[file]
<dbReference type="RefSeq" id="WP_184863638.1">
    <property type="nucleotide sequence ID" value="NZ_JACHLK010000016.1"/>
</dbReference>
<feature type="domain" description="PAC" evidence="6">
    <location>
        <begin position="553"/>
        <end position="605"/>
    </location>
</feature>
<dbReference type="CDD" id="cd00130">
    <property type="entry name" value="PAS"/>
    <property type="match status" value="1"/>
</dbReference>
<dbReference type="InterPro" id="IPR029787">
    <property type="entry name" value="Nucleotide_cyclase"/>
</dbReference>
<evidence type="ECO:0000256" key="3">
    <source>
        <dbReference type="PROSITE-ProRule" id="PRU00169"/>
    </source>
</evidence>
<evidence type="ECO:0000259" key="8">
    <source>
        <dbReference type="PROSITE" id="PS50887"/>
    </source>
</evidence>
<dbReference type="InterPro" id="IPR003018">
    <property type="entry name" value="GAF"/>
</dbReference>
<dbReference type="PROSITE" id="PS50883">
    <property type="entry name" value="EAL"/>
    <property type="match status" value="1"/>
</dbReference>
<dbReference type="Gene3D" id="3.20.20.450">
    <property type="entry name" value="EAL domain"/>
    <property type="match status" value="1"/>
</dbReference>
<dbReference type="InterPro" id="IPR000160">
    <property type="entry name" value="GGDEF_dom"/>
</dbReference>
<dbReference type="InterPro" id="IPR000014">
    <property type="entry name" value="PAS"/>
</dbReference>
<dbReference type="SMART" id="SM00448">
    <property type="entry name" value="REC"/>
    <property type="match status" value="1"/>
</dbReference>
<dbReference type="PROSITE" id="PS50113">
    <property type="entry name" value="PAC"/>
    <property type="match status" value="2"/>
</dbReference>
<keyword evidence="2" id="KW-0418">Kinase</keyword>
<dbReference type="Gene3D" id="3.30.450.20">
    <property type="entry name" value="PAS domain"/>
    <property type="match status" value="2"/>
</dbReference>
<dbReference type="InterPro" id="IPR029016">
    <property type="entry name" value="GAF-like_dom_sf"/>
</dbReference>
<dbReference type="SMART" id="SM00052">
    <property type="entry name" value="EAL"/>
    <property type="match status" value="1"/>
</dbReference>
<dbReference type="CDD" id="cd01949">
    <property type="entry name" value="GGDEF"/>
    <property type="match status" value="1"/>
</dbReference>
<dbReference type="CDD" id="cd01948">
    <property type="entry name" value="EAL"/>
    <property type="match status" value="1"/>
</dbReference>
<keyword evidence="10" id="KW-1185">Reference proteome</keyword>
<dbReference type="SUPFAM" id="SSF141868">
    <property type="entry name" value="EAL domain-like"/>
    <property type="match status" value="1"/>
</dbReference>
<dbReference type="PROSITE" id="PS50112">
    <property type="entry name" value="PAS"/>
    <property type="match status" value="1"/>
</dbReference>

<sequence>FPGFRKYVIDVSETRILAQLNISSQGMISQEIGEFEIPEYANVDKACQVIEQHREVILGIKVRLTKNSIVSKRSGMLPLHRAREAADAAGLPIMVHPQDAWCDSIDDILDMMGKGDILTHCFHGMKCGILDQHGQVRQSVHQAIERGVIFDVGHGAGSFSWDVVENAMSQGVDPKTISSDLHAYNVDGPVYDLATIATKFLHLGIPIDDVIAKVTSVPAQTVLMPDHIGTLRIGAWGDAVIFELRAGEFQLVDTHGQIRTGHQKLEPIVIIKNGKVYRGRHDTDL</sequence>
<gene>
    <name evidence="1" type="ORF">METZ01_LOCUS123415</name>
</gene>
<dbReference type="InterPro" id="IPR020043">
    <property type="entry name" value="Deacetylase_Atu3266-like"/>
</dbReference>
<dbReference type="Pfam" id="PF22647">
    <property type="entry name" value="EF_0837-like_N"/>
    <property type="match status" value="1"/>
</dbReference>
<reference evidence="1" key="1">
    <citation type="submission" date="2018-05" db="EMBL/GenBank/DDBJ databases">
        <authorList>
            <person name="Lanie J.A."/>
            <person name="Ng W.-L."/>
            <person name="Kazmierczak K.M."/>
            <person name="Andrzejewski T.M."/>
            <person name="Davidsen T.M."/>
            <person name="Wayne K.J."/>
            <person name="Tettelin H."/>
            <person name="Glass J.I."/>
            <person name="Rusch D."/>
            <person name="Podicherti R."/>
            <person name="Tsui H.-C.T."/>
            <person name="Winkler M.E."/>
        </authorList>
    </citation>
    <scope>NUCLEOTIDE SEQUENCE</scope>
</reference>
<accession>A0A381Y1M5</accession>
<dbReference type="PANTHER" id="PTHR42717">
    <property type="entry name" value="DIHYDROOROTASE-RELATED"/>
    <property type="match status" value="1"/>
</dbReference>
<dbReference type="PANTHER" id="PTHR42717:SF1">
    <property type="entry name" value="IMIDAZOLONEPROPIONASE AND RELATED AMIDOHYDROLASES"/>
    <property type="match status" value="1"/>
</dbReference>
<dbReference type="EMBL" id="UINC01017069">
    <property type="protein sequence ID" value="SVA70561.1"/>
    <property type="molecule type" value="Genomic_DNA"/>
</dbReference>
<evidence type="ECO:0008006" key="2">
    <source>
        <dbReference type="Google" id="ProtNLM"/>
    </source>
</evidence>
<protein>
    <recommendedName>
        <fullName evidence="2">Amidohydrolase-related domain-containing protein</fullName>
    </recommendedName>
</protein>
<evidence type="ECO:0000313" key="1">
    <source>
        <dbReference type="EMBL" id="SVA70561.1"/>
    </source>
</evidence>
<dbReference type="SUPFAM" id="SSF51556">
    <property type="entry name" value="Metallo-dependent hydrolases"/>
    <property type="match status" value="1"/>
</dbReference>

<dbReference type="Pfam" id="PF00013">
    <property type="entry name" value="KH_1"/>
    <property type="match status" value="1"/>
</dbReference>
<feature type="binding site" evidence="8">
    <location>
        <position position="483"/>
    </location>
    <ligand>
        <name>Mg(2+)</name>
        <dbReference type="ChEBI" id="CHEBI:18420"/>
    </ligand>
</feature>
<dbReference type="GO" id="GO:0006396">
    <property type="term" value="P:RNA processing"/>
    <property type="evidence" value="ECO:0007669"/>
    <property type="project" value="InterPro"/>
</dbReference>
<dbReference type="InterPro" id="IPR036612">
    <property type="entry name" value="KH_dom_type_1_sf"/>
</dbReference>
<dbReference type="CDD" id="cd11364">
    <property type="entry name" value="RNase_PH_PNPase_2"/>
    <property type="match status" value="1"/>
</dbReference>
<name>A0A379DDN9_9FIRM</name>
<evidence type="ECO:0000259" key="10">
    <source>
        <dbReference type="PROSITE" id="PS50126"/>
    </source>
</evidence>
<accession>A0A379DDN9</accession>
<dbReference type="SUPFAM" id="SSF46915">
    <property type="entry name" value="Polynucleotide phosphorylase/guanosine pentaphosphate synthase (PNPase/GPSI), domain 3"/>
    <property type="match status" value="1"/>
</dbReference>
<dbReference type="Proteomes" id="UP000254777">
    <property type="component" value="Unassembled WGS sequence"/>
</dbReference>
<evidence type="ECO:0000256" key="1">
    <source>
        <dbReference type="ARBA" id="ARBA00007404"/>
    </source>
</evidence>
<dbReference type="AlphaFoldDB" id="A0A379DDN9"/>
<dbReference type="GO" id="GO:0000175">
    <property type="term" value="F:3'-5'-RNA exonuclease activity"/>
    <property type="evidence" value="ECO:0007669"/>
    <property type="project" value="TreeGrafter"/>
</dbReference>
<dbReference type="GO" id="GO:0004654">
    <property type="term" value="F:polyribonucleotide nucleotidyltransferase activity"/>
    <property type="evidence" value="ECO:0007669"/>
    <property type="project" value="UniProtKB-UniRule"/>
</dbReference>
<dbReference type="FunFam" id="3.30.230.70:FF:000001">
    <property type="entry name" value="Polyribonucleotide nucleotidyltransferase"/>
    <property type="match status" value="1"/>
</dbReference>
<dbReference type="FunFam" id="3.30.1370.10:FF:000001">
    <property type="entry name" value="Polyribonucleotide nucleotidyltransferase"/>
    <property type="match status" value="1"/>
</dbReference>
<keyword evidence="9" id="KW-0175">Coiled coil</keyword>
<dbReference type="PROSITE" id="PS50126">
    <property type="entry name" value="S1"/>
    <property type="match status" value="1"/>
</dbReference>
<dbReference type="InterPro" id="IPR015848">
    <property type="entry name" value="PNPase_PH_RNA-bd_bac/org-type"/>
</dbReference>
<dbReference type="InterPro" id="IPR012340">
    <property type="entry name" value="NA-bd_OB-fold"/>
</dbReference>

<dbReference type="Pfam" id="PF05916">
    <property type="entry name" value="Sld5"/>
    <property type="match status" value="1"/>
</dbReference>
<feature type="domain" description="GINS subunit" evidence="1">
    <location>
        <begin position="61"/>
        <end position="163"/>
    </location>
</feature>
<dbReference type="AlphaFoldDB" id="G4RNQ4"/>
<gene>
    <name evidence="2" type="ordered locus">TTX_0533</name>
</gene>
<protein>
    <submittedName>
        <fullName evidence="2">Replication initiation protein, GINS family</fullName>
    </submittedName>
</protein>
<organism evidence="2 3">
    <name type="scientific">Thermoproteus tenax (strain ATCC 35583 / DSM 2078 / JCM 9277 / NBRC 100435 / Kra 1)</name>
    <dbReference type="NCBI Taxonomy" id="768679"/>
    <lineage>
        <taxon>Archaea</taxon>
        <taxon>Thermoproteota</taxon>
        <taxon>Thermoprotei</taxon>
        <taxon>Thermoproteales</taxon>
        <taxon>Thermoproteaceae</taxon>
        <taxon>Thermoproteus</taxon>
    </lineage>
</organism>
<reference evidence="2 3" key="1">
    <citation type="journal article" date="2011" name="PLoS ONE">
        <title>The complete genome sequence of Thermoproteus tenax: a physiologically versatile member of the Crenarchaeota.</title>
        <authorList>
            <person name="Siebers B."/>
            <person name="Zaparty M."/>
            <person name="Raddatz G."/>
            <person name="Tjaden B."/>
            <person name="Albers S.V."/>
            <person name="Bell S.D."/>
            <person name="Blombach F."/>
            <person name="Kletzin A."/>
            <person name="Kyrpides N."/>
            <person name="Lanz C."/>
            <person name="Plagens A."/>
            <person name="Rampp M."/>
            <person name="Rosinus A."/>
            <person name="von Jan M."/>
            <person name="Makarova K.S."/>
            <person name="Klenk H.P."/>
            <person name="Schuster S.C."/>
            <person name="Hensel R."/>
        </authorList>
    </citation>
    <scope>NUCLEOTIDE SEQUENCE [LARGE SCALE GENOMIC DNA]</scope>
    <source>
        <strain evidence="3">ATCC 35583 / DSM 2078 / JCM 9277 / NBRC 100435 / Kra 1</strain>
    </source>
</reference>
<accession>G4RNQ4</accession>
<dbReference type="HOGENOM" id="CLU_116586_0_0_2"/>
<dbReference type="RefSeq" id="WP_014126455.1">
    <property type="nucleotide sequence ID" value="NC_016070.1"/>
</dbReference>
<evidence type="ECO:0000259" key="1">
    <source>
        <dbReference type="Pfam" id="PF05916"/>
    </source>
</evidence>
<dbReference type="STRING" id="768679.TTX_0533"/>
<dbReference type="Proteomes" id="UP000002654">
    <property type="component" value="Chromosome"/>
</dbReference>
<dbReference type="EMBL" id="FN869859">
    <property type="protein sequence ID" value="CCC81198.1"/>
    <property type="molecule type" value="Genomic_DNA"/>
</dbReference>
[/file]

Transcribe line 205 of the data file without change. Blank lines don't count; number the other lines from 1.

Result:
</dbReference>